5 Tips for Mastering the Human Body through Movement

In 2012 I travelled with a dance group to Livingstone, Zambia, with the goal of teaching the children of the SOS Children’s Village how to dance; a rather ironic notion coming from a group of Norwegian teenagers. The trip completely changed my view on physicality, socializing and play.

At the end of our first day with the kids my ego had been completely smashed by their seemingly natural skill at what we were supposed to be teaching them, and I realised just how physically and mentally handicapped I had been my entire life. These people had no fear of being judged by the way they moved. Without the modern entertainment tools we rely on so heavily in the west today, the kids had grown up using movement and their imagination to keep themselves occupied. What we saw was a lively group of people with excellent control over their bodies, and a unique ability to connect with their surroundings in a confident manner. This experience drove me to pursue a similar kind of freedom of movement, and I have taken much inspiration from the ideas and techniques of MovNat and Ido Portal, in particular.

Over the past couple of years I’ve helped many people get started with a proper training routine and become more comfortable using their bodies. Some met the challenge with more enthusiasm than others, but they all gave the same reasons for not having done anything sooner:

  1. Lack of time.
  2. Lack of confidence
  3. Lack of motivation

I have found myself quoting those exact same reasons many times before, and these times have never been high points in my life. By pushing myself to play with movement I’ve not only been able to overcome these obstacles, but also found the practice cultivates the points where I, and my friends, used to be lacking.

In this post I’m going to share with you my learnings in the form of 5 tips for mastering the human body through movement. You will learn how to gain confidence through physicality, get in great shape for the long run, maximize your use of time and rid yourself of unnecessary worries by approaching life with a ‘playful mindset’.

1: Play with movement in everyday life.

Our bodies are made for action but we very seldom do them justice. Instead of viewing physical activity as a necessary evil to justify slouching and procrastination, challenge yourself to play with points of your day that would otherwise be spent in unproductive inactivity. Using your body regularly will improve your mental and physical health, freeing up energy to focus on what you really want to be doing. Enough small slots of spare time filled with exercise could even constitute what many would call a good workout.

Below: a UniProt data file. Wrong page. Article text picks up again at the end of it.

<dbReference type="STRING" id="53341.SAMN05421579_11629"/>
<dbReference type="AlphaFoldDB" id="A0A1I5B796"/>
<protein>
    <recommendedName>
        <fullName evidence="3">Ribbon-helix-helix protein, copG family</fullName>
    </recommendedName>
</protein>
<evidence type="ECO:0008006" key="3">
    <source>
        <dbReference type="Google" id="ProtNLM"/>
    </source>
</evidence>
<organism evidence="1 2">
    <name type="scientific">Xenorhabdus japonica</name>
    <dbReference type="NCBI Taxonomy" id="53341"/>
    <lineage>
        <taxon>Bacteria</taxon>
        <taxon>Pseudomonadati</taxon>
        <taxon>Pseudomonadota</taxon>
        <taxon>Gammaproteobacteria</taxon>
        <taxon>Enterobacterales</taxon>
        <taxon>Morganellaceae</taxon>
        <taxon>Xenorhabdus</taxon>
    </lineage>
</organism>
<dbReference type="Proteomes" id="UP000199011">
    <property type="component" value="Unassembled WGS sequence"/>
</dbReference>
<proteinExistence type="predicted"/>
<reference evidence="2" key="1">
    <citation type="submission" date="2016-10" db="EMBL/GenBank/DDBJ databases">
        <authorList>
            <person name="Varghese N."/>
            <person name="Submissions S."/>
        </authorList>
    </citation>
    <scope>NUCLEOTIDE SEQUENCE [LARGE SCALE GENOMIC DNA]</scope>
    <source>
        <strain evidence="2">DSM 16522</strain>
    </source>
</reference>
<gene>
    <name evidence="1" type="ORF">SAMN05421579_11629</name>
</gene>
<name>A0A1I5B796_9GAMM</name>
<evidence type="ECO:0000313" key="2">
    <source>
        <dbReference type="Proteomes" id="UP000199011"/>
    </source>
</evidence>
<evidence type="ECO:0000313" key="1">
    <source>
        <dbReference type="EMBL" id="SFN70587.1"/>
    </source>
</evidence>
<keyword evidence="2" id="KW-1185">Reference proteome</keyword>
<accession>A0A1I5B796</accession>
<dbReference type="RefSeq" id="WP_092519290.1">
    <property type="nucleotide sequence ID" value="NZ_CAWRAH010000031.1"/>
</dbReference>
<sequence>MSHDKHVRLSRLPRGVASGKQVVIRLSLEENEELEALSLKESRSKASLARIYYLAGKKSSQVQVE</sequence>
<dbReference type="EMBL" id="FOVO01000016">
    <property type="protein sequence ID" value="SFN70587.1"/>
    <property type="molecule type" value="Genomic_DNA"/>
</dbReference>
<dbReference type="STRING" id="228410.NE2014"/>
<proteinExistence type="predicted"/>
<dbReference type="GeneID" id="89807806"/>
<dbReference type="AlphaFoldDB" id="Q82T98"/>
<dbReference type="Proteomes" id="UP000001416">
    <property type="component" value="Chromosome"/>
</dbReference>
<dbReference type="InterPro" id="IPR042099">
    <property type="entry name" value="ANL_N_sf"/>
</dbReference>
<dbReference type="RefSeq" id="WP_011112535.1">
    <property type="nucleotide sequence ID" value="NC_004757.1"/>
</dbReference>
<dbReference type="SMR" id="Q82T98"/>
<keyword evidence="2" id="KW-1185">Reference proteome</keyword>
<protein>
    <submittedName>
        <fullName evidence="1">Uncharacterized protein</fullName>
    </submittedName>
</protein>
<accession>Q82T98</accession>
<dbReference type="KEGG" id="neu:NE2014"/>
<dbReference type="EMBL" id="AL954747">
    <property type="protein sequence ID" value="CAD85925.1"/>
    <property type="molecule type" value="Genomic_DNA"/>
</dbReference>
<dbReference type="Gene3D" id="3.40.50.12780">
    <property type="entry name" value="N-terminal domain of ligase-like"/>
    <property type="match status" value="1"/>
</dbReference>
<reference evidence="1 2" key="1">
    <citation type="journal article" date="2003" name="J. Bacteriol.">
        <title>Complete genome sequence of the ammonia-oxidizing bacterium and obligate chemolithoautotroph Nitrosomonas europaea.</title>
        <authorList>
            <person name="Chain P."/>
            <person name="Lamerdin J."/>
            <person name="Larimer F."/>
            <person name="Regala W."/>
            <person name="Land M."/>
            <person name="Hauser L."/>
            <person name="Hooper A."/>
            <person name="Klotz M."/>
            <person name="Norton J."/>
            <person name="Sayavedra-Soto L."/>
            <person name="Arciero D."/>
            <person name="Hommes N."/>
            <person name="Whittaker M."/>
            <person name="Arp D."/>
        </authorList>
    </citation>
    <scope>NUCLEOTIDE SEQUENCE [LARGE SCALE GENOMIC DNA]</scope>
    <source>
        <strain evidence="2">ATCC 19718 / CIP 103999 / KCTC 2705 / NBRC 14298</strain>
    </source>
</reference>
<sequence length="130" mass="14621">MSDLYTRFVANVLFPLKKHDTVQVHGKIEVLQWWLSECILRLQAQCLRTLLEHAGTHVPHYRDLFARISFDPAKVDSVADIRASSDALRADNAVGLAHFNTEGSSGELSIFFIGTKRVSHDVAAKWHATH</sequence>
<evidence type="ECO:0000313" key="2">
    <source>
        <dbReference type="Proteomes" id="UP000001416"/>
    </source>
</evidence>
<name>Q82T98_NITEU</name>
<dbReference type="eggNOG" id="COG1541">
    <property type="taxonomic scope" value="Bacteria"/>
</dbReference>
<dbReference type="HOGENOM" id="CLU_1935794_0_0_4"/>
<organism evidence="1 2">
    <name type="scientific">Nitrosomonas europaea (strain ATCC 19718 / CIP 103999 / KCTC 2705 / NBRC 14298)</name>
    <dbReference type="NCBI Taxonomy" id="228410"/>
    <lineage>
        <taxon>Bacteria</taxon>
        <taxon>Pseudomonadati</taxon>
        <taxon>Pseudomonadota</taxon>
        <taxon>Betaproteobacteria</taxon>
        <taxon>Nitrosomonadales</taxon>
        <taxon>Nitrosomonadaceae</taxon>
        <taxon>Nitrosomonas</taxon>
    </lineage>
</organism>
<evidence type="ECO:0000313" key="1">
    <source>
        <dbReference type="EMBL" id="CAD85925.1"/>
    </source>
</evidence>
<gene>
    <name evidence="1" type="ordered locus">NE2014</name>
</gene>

Here are seven activities you can start doing immediately:

  1. Get down into a squat while waiting for the bus.
  2. Balance on the curb, or a hand railing while taking a walk.
  3. Climb a tree for the heck of it.
  4. Hang from the overhead railings (if there is space) when stuck on the underground. (Variations on hanging are a great base for many movements and can do wonders for your spine.)
  5. Take the stairs as often as you can and challenge yourself to vary your tempo, fluidity, number of steps at a time etc.
  6. When suffering from lack of motivation or imagination when doing work, give yourself a few minutes break, find a private place and see how many pushups you can do in a minute, or enjoy some light stretching. Anything that gets your blood pumping and stimulates your breathing helps.
  7. Exchange what would otherwise be 15 minutes of procrastination watching youtube or navigating the treacherous waters of facebook, with an exploration of movement. Turn on some music in the private safety of your room, and see what you can do. Move your hips, crawl, jump, try to pop like a hip-hop dancer - it’s a game for yourself, and it’s all OK; nobody can see you.

Don't forget to give yourself credit for all physical activity you do. By acknowledging vacuuming the house as a game that can be done in numerous different ways, I try to finish the task as quickly as possible, without compromising the quality of movement, and get a pretty good cardio session done as a result. With a funky tune on the stereo, and a specific set of rules, you’d be surprise at how many seemingly mundane tasks can suddenly become exciting.